Experts caution that do-it-yourself test still needs doctors' interpretation,,,, ,,
WEDNESDAY, June 10 (HealthDay News) -- A new test that evaluates cognitive ability -- and which you can give yourself -- appears to be faster and more accurate than current tests in detecting early dementia, according to British researchers.
Called "Test Your Memory," or TYM, the test "shows great promise as a screening test for Alzheimer's or in monitoring response to treatment," said lead researcher Dr. Jeremy Brown, a consultant neurologist at Addenbrooke's Hospital in Cambridge, England. However, he said, "so far it has only been tested in one clinical scenario, and it needs assessment in others."
People can take the test, in questionnaire form, on their own, but it still must be interpreted by medical professionals.
And it's not considered a diagnostic test for Alzheimer's disease, Brown said, but he added that it could be useful in identifying people who need further evaluation.
"A good TYM score means that it is very unlikely a patient has Alzheimer's," he explained. "A poor TYM score [could have] several causes, such as anxiety or dyslexia, but the possible causes include Alzheimer's disease," he explained.
The report is published in the June 9 online edition of BMJ.
For the study, Brown and his fellow researchers gave the TYM exam to 540 people, 18 to 95 years old, who had no history of neurological disease, memory problems or brain injury. They also gave the exam to 139 people who had been diagnosed with Alzheimer's or mild cognitive impairment.
They compared the results of the TYM exam with two commonly used cognitive tests, the mini-mental state examination and the Addenbrooke's cognitive examination-revised, which the participants also were given.
For the TYM, people are asked to complete 10 tasks that test their ability to copy a sentence, to determine word meanings and to do calculations as well testing verbal fluency and recall. The ability to do the test is also scored. Each task can earn the test-taker a maximum of 50 points.
One TYM question, for instance, might be to name four animals beginning with the letter "S," Brown said.
It took people who had no history of mental problems about five minutes to complete the test. Their average score was 47. However, people with Alzheimer's took longer to finish the test and earned an average score of 33. People with mild cognitive impairment had an average score of 45, the researchers found.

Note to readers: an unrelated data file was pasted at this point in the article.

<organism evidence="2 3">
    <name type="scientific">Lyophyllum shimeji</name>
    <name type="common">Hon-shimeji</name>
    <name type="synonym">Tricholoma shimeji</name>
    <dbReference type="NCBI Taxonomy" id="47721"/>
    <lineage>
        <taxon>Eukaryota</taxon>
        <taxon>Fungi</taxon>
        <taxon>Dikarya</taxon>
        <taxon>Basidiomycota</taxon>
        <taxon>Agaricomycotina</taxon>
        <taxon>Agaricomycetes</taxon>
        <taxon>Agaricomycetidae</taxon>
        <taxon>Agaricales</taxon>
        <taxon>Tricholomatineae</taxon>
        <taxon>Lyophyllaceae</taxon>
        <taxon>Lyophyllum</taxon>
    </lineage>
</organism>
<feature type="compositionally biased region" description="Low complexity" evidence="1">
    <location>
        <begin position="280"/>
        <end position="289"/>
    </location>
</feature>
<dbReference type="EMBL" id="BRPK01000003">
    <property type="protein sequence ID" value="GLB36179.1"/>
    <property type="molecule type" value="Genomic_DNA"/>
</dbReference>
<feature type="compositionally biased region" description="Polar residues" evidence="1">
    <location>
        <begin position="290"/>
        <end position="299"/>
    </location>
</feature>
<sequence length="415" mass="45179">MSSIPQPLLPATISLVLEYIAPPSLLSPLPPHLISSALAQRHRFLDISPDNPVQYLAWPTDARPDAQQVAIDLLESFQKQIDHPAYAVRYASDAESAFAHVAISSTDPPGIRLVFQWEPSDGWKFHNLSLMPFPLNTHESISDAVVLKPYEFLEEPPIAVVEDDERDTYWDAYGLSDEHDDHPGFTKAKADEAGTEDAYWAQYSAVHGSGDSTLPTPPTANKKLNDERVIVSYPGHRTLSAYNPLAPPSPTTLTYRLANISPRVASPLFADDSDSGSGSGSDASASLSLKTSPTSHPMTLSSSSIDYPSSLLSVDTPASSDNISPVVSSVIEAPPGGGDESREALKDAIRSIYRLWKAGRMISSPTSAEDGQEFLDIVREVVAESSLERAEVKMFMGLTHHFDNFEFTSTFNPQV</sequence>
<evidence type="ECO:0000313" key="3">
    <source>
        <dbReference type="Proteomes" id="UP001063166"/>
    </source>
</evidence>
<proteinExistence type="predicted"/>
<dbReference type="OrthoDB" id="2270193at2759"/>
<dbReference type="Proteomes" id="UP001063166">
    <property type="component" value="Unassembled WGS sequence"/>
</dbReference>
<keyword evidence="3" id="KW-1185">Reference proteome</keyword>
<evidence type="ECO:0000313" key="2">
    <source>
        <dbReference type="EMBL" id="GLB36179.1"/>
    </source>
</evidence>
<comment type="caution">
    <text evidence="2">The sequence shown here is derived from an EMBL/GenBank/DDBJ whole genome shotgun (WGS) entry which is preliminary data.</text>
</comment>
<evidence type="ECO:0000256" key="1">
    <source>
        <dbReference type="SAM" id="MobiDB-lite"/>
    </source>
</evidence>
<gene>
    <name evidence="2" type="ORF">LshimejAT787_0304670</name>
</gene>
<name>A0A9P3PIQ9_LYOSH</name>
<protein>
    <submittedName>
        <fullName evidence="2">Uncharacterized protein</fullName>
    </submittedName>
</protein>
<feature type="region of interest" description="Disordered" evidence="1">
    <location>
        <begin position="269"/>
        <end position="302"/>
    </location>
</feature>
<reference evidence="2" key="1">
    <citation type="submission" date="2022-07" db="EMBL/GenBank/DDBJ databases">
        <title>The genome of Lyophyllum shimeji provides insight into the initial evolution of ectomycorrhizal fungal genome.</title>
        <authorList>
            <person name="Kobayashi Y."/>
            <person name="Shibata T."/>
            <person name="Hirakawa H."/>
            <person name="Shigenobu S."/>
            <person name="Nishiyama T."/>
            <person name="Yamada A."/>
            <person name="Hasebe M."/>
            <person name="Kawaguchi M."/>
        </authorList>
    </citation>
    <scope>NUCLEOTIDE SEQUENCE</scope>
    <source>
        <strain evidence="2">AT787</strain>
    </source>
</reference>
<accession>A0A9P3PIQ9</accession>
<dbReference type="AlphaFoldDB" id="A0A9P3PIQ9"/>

The TYM identified 93 percent of those with Alzheimer's, whereas the mini-mental state examination identified only 52 percent of the people with Alzheimer's -- suggesting that the TYM test is more sensitive in detecting mild Alzheimer's disease. In addition, Brown said, the TYM takes less time to do than the mini-mental state examination, though it tests a wider range of cognitive areas.
The Addenbrooke's cognitive examination tests a similar number of cognitive areas and is sensitive to mild Alzheimer's, but it takes 20 minutes to take and score, he said.
Dr. Claire Nicholl, a consultant physician in medicine for the elderly at Addenbrooke's Hospital and author of an accompanying editorial in the journal, noted that cognitive tests can be helpful, but they're just part of the full work-up needed to determine the cause of someone's problem.
"If a person is developing dementia, they have difficulties in addition to poor short-term memory, for example with language and orientation," Nicholl said. "Tests such as the TYM explore these in a brief but structured way."
However, there's no one ideal test, and the best test will depend on the setting, she said. "The tests are part of the clinical evaluation," Nicholl said. "It is still necessary to take a history and examine the patient and to consider problems that may affect thinking, such as depression."
William Thies, vice president for medical and scientific affairs at the Alzheimer's Association, said he thinks the TYM exam needs to be tried in many more places with many more people before it could be widely used.
"This is really only the beginning of establishing the credibility of this test," Thies said. "You need to make sure it works in broad portions of the population."
To be widely used, the test needs to take into account the cultural and language differences of various groups, Thies said.
But if the test meets all these challenges, it could be useful in identifying people who do not need further evaluation, he said. "As a triage tool, this might be pretty good," he said.
The Alzheimer's Association has more on Alzheimer's disease.
SOURCES: Jeremy Brown, M.D., consultant neurologist, Addenbrooke's Hospital, Cambridge, England; Claire Nicholl, B.Sc., F.R.C.P., consultant physician, Department of Medicine for the Elderly, Addenbrooke's Hospital, Cambridge, England; William Thies, Ph.D., vice president, medical and scientific relations, Alzheimer's Association, Chicago; June 9, 2009, BMJ, online
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